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Testing times Leaving Cert exams are 'absolutely essential' this year, says top guidance counsellor

Brian Mooney, who is also editor of the Education Matters yearbook, said the system used last year did not work as it should have.

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Staging a Leaving Certificate exam of some format this year is “absolutely essential” for students, one of the country’s top guidance counsellors has said.

More than 2,200 pupils will be able to access their marks online from midday today from the deferred Leaving Cert exam last year.

It is estimated that 40 per cent of students are getting higher grades from the deferred exam, than they were offered in predictive grades.

Those who earn more points than in the calculated grades will have the option to start a new higher point course in September.

Brian Mooney, who is also editor of the Education Matters yearbook, said the system used last year did not work as it should have.

"It shows that no matter what system we decide on for this year, having a Leaving Cert exam of some format - at some point, is absolutely essential,” he told Newstalk Breakfast.

He said there is an issue around using class rankings to weigh results.

"Last year the teachers were asked in May to give grades to their students, and they were asked to rank them.

"The Department of Education used a mechanism - the only standardised measure they had last year was the Junior Cert result of the students of 2020."

"So effectively, the teachers were not aware of the value of the class ranking.

"They were awarding grades - but actually when it came to it - the academic ability of the class, calculated based on their Junior Cert results, and the class ranking was determined who got the H1s and who didn't".

"But they were told that the students would never see that.... but what happened effectively was, that under Data Protection, everybody got to see them.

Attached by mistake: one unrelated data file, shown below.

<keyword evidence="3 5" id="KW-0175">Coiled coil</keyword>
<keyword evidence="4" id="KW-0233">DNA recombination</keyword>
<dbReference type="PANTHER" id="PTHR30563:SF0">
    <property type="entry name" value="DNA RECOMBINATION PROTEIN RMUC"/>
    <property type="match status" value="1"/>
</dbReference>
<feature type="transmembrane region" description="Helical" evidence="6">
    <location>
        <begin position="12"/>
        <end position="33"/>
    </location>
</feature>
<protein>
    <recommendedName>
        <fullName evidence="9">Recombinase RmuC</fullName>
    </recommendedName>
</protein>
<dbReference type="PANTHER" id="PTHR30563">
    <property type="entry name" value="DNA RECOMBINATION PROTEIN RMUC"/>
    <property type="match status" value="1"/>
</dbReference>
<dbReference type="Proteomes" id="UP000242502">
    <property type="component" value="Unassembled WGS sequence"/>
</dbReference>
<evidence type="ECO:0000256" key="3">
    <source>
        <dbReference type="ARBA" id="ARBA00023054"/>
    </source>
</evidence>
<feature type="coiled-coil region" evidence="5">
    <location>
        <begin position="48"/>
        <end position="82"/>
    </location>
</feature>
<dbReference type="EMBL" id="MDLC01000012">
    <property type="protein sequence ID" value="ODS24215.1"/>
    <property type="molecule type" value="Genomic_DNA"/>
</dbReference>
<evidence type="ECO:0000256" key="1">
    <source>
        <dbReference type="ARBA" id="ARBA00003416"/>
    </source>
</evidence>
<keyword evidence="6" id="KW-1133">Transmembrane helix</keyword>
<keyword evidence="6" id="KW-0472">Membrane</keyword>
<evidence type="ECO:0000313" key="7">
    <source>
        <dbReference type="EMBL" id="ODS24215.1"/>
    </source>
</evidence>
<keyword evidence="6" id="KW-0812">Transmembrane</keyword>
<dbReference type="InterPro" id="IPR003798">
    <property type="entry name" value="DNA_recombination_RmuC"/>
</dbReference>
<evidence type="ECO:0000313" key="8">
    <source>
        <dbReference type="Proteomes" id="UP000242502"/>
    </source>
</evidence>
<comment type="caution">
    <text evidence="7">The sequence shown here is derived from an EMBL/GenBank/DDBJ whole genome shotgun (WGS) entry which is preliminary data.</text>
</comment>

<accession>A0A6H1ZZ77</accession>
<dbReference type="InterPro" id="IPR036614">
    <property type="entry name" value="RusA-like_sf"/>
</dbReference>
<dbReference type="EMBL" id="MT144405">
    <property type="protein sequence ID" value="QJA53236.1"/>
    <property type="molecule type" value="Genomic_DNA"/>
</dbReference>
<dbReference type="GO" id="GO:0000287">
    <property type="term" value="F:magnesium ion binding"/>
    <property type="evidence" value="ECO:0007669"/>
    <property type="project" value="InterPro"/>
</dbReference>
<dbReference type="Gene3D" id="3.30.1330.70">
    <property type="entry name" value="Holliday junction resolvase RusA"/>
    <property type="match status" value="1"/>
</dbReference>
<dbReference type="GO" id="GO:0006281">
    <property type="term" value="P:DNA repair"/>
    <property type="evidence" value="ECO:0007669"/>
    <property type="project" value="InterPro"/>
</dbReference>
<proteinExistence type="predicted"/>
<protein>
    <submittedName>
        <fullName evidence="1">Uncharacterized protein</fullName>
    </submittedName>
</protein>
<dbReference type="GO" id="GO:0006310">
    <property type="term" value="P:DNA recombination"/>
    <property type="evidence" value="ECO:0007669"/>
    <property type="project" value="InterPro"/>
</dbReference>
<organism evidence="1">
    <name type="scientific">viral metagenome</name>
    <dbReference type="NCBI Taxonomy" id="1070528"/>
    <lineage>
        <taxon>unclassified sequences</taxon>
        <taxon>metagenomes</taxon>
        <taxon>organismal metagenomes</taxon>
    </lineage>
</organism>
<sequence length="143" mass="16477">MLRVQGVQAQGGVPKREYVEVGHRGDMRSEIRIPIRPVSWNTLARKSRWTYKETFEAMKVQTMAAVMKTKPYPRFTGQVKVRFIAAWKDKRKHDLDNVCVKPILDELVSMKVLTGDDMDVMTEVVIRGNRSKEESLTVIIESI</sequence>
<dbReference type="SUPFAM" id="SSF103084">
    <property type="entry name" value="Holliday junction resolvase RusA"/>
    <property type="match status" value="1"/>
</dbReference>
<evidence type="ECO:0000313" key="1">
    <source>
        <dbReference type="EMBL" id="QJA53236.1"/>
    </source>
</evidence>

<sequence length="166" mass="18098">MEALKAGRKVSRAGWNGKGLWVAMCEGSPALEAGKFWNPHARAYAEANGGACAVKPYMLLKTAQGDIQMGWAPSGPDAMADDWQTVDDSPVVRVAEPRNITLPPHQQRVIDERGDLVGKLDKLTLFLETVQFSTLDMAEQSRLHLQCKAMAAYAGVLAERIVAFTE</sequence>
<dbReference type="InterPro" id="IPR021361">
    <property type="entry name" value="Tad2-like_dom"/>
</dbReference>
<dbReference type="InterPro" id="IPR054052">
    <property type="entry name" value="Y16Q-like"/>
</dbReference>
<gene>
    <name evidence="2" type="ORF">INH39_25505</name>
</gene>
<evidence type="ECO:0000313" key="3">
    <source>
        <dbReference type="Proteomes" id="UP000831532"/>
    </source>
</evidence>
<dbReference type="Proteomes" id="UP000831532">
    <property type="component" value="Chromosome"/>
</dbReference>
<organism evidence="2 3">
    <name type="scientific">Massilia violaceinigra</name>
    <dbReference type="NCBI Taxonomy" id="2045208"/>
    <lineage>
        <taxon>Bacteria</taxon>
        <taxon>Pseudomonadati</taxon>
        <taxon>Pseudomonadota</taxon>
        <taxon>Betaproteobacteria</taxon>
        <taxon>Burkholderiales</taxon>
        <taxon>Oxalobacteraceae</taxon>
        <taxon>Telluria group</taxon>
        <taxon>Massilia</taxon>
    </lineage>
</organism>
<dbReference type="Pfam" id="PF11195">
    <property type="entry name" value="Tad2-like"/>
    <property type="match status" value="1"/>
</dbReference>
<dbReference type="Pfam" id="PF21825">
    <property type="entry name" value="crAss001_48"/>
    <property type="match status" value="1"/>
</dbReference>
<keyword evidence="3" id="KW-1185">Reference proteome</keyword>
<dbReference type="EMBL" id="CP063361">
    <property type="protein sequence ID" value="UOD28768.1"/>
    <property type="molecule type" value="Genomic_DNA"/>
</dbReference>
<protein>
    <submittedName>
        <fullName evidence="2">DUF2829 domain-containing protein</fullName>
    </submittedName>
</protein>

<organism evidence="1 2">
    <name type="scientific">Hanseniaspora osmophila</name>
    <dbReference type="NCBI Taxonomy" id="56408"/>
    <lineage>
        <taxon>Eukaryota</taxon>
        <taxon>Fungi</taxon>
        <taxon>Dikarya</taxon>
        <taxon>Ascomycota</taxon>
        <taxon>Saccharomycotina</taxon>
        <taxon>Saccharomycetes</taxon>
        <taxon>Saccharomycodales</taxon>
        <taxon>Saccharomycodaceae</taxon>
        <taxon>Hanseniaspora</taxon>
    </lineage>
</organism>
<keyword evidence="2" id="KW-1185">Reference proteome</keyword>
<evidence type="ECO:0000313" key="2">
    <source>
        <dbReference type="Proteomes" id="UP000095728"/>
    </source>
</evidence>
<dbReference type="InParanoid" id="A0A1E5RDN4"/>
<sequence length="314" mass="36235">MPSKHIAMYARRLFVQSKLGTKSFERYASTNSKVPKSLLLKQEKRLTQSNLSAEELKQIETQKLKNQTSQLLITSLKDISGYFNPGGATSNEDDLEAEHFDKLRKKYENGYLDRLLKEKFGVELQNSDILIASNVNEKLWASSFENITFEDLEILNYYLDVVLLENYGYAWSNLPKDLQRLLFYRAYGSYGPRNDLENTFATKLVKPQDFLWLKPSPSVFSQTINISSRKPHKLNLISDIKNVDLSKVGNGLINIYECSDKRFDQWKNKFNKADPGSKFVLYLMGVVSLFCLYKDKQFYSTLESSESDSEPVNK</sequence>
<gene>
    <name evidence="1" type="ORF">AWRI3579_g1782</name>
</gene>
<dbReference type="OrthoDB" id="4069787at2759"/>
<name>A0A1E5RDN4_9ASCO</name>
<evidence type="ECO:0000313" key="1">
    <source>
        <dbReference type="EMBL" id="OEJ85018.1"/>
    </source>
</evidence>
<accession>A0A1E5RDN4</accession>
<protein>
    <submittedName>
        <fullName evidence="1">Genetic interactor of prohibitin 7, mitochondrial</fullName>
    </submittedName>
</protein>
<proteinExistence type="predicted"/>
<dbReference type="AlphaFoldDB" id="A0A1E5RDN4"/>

"Therefore, in small rural communities, students therefore knew that the teacher ranked them as number eight".

He added: "You can't run an assessed grade process unless the unions buy into it.

"That's why we're hesitating, that's why there's a meeting this afternoon in which the unions are at the table.

"The Government can't proceed - the Cabinet Sub-Committee's recommendation to full Cabinet - cannot proceed unless you get the unions on-side."

"They both came out yesterday with coded messages basically saying 'We want an exam' - what was really being said in many ways was 'We don't want rankings because we don't want to go back to where we were last year'."

A final decision on the Leaving Certificate is now expected to be made later this week or possibly at next week's Cabinet meeting.

A Government spokesperson said more time is needed to ensure the stakeholders in education are comfortable with the plan.

The Teachers' Union of Ireland (TUI) earlier reiterated its support for holding the 2021 Leaving Certificate exams.

In a statement, the union said it does not believe that a system of calculated grades or similar will reduce stress and anxiety in the school community.

ASTI General Secretary Kieran Christie said the union had been "consistent in our message" that the preferred option for the Leaving Certificate is that it goes ahead, insofar as is possible.

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